Let's Talk Tax

Informal Conference Notice: after a year of reinstatement

In less than two months, I will tie the knot with my girlfriend of eleven years.

Looking back, I went through failure, heartache, and disappointment but, at the same time experienced milestones and achievements that made me who I am today. Being with someone I cherish made me a better version of myself. As American author Helen Keller put it, “the best and most beautiful things in the world cannot be seen or even touched — they must be felt with the heart.” It is better to have someone to rely on.

As I reflect on my personal experiences, I could not help but remember a similar roller coaster ride in assisting clients on tax audits conducted by the Bureau of Internal Revenue (BIR). The ups and downs were mainly because of the exclusion then, and inclusion now, of the Notice for Informal Conference (NIC) in the BIR assessment process.

Prior to the issuance of Revenue Regulations (RR) No. 18-2013, the NIC was part of the due process requirement in the issuance of deficiency tax assessments. The NIC stage then afforded the taxpayer an opportunity to present his side of the case before the BIR issued a Preliminary Assessment Notice (PAN), if warranted.

With the issuance of RR No. 18-2013, the NIC was removed from the BIR assessment process. Thus, taxpayers received their first formal letter correspondence from the BIR about the latter’s findings at the PAN stage. When the NIC was removed, the PANs received by the taxpayers mostly contained staggeringly huge amounts of tax findings — hundreds of millions and even billions. The worst part was that the amounts per PAN would most likely be copied to FAN and there was little time to discuss and clarify the BIR’s numerous alleged findings. This made taxpayers anxious and stressed, as the huge amount of tax findings are not what they expected to see. With little time to discuss, taxpayers felt even more crushed about what was happening with the tax audits, as if they were abandoned by the Philippines’ tax policies and regulations as they were prevented an early opportunity to present their factual and legal defenses on the alleged findings of the BIR. This scenario indeed resulted in heartache and disappointment.

Five years after the issuance of RR No. 18-2013, the BIR issued RR No. 7-2018, which reinstated the NIC as part of the BIR assessment due process. The taxpayer is now given 30 days to respond at the NIC stage, giving taxpayers time to evaluate the BIR findings at an early stage and to prepare themselves for a discussion with the Bureau.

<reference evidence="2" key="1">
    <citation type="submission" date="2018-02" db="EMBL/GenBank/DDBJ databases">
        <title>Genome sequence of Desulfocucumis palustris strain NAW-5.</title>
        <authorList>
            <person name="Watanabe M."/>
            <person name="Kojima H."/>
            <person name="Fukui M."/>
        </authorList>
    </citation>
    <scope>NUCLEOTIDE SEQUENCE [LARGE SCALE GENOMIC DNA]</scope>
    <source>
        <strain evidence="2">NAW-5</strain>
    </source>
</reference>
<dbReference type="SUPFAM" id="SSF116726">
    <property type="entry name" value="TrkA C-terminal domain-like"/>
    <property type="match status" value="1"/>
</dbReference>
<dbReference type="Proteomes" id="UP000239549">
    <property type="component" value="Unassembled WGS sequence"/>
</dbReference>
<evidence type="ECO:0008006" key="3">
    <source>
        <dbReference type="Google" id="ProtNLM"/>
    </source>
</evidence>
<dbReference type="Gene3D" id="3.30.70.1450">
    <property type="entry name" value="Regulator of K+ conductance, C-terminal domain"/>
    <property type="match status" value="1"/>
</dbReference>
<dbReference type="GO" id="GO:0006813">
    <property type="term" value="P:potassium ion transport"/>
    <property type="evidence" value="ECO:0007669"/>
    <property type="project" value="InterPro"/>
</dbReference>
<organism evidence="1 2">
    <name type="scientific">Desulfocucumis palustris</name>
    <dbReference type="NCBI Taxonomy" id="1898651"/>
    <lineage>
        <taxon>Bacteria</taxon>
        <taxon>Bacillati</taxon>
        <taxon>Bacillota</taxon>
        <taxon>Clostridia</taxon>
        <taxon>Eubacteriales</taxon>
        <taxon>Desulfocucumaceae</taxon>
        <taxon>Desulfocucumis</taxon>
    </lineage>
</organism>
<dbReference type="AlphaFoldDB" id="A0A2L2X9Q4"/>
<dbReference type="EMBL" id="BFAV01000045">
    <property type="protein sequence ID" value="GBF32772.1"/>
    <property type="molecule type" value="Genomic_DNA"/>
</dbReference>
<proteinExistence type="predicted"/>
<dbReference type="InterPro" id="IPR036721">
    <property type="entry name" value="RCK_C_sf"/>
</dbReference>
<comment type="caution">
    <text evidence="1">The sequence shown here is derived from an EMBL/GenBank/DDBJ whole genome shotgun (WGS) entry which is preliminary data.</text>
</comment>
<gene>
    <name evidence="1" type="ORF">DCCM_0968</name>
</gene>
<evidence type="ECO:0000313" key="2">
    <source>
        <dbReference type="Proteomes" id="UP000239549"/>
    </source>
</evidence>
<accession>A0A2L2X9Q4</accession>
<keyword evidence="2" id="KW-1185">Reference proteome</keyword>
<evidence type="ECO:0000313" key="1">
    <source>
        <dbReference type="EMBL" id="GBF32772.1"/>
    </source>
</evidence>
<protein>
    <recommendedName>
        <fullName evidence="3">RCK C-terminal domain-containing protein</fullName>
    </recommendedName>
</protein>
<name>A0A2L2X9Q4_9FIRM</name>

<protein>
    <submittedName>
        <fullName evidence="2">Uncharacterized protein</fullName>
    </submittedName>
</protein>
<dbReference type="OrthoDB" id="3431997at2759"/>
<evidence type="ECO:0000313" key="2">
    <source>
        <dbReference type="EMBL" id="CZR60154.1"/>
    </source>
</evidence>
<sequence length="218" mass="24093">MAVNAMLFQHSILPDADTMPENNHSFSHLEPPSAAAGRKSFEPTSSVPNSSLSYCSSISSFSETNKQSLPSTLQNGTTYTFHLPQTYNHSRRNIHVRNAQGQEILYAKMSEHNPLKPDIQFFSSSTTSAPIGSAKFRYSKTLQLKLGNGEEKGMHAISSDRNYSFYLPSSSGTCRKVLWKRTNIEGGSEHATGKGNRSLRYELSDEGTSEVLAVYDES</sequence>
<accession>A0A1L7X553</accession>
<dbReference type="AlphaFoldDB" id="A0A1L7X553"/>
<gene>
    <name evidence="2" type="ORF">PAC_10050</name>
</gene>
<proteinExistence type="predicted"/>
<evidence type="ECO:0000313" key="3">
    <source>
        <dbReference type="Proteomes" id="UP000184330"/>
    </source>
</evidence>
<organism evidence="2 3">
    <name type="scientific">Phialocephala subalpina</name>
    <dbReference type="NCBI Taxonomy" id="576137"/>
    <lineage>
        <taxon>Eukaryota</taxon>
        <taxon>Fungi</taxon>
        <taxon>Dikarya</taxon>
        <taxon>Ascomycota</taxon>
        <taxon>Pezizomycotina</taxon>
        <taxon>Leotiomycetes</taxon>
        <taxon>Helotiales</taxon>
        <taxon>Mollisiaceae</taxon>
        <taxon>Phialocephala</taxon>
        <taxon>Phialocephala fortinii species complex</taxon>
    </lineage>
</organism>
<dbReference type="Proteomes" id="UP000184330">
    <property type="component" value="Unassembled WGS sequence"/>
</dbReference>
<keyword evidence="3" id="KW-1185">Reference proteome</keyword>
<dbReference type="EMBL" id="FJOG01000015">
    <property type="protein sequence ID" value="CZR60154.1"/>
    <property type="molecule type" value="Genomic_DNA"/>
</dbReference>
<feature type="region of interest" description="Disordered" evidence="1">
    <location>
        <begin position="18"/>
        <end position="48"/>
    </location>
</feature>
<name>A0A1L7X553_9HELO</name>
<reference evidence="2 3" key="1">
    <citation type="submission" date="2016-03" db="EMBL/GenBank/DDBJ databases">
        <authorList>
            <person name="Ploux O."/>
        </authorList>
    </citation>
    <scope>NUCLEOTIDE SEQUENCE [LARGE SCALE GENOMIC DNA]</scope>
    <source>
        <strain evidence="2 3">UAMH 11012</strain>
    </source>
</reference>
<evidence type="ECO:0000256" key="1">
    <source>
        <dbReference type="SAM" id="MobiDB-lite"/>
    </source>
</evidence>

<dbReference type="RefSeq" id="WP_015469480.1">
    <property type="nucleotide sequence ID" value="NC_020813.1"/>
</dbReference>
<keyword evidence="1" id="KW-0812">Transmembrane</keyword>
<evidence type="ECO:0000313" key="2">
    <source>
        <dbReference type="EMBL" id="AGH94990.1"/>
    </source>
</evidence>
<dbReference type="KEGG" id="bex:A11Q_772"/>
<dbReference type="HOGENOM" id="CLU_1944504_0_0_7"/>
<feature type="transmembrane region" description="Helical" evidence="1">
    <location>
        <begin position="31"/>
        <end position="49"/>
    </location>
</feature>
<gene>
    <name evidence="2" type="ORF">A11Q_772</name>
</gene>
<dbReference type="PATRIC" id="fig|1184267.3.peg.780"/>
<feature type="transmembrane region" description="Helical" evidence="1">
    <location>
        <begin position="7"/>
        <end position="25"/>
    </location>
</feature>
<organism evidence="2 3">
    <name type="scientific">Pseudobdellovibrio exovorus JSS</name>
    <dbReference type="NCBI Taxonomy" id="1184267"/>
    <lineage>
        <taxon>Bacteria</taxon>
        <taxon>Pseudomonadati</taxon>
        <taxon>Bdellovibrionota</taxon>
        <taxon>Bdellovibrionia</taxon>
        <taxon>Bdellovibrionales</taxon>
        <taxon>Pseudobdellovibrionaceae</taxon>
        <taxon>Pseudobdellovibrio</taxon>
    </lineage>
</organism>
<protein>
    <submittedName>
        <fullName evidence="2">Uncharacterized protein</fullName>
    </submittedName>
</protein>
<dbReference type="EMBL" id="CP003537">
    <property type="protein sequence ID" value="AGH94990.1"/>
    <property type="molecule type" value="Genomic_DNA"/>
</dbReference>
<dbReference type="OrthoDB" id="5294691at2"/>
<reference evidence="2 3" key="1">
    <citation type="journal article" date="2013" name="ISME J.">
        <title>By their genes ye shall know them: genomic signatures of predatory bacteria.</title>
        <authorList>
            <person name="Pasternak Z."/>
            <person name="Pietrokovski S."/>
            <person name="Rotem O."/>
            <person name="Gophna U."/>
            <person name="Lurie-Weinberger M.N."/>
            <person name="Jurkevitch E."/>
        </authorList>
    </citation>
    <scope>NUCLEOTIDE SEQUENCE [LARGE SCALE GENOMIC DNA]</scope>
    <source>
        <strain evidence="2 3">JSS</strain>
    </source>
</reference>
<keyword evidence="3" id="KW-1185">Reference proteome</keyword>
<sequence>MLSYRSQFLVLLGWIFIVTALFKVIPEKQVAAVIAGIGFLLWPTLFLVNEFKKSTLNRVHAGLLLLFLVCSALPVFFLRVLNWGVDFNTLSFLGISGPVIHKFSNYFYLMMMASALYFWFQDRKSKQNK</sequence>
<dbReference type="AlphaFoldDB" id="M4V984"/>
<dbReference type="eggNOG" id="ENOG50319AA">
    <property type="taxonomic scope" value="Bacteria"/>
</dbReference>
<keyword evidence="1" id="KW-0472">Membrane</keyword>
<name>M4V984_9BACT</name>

Being part of the due process, the issuance of the NIC must be strictly observed. In recent news reports, certain tax cases against a celebrity and a sports personality were decided against the BIR, because of the latter’s noncompliance with the issuance of the NIC. Thus, the taxpayers’ right to an NIC was respected.

With the return of the NIC, taxpayers are provided an early opportunity to present the factual and legal defenses on the findings of the BIR. Some findings can already be explained or easily be threshed out, such as the non-withholding of taxes on purchases of goods or services, timing differences in the recognition of sales or purchases, the differences between revenue per tax returns vs. per books, the nature of alleged suspicious transactions, etc. The related discussions and clarifications can already be provided at the NIC stage rather than at later stages of the BIR assessment process.

The revival of the NIC definitely gave more time for the BIR to further understand the accounting records and processes of the taxpayer in relation to the BIR’s initial findings. The NIC also reduces the unnecessary time and resources on the part of the taxpayer and on the part of the government, and even possibly avoids unwarranted litigation costs. On the part of the government, deficiency taxes could be collected more efficiently. Less stress on the taxpayer was also a valuable impact of the NIC, reducing the surprise from huge tax findings in the PAN stage as before. This situation, hopefully, will improve the taxpayer’s trust in the BIR assessment process.

As I look back, after one year and a half of reinstatement, the NIC, without doubt, supports the taxpayer in making sure that a tax assessment is resolved with the BIR in the shortest possible time. This would certainly allow taxpayers to concentrate on their core business rather than worry about the BIR looking over their shoulder. The removal of the NIC for some years appeared to have an adverse effect on the results of the BIR assessment process on the taxpayers’ lives. I consider this the dip in the roller coaster ride. The good thing was that the NIC did return and, based on the observation of many, more and more BIR assessment cases are now being immediately resolved at the NIC stage in the interest of both taxpayers and the government.

Just like a roller coaster ride, as well as the ups and downs of life, bringing back the NIC stage is a climb up the tax assessment experience of many taxpayers.

Let’s Talk Tax is a weekly newspaper column of P&A Grant Thornton that aims to keep the public informed of various developments in taxation. This article is not intended to be a substitute for competent professional advice.

Ed Warren L. Balauag is a manager of Tax Advisory & Compliance division of P&A Grant Thornton, the Philippine member firm of Grant Thornton International Ltd.

pagrantthornton@ph.gt.com